At the age of 11, a short conversation in my family physician’s office turned my world upside down. I was diagnosed with juvenile rheumatoid arthritis. This meant new doctors, new medications and a new disease that I had no idea about. Juvenile rheumatoid arthritis is a rheumatic disease that attacks your joints instead of outside viruses. You may have heard of your grandparents being diagnosed with arthritis but there are many different forms of it. Osteoarthritis is what usually afflicts the elderly population, but rheumatoid arthritis is different.
When I was first diagnosed, I was unsure of what to do with the large amount of information that came my way. All I knew was that my knees were the size of tennis balls and I didn’t know how to walk properly anymore. I had also developed a new party trick where I showed everyone how I wasn’t able to extend my arm all the way anymore because of the swelling in my elbow. I thought it was pretty funny at the time. Although I now had a diagnosis, I still didn’t feel that I had an answer because I still wasn’t able to explain my symptoms or my newfound disease.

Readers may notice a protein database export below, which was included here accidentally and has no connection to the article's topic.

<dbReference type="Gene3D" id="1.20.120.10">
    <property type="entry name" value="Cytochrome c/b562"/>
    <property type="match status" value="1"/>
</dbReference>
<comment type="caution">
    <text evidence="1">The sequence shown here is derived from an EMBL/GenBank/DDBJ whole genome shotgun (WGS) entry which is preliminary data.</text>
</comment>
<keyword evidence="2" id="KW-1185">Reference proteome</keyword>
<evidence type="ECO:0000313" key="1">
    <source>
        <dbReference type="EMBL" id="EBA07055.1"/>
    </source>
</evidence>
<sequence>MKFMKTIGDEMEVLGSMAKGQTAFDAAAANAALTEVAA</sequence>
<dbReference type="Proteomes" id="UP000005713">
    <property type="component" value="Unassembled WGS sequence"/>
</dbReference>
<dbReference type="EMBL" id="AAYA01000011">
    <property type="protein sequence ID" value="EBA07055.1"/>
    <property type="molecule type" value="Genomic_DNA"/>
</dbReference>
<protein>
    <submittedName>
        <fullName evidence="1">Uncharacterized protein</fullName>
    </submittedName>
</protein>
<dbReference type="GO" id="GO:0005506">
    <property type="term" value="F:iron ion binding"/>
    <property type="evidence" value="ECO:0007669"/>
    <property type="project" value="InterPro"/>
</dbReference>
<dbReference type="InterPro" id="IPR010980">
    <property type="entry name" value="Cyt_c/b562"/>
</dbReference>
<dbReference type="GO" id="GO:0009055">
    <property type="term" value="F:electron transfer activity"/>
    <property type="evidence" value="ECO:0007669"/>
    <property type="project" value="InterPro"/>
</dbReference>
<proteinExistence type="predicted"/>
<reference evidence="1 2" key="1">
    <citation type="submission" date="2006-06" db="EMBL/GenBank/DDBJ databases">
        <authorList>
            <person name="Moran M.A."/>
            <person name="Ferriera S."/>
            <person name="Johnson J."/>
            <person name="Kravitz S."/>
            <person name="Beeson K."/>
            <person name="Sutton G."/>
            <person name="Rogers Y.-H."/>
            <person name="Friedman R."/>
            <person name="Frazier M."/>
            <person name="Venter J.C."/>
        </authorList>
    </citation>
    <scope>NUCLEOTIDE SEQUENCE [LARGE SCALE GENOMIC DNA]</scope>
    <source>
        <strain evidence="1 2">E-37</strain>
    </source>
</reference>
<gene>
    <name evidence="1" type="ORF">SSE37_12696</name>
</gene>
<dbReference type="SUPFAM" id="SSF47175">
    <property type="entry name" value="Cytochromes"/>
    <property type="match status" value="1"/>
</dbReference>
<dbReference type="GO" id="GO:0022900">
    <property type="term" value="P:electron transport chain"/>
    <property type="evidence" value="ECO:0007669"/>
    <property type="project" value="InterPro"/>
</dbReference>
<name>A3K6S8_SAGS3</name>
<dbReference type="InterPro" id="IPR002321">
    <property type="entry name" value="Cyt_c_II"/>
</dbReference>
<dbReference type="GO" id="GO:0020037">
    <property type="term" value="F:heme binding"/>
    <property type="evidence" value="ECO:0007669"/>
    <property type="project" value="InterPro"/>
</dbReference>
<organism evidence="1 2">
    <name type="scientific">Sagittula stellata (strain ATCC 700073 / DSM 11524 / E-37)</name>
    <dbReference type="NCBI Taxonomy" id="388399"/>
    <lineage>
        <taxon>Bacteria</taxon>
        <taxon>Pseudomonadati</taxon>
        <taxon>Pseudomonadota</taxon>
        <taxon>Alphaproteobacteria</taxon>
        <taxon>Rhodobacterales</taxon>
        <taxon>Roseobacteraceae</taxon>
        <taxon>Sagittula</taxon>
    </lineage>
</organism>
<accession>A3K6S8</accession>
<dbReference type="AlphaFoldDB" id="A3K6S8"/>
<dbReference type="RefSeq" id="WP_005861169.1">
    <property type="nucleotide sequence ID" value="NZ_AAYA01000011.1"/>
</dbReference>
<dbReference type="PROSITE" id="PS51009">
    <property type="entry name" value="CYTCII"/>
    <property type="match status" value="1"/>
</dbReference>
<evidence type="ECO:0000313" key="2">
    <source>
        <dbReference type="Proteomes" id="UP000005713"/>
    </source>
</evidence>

My doctor had now given me a diagnosis and a plan of action, but what no doctor could ever explain to me was how to talk to other people about my disease. In having to tell my grandparents, friends and family, this would become the first lesson that having juvenile rheumatoid arthritis would teach me.
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Explaining an invisible disease is difficult especially when you’re in a self-blaming state of mind. An invisible disease is tough to explain and you often think it’s your fault for getting a disease. “Maybe if I had done something different, I wouldn’t have this disease” I often found myself thinking. That mindset is detrimental.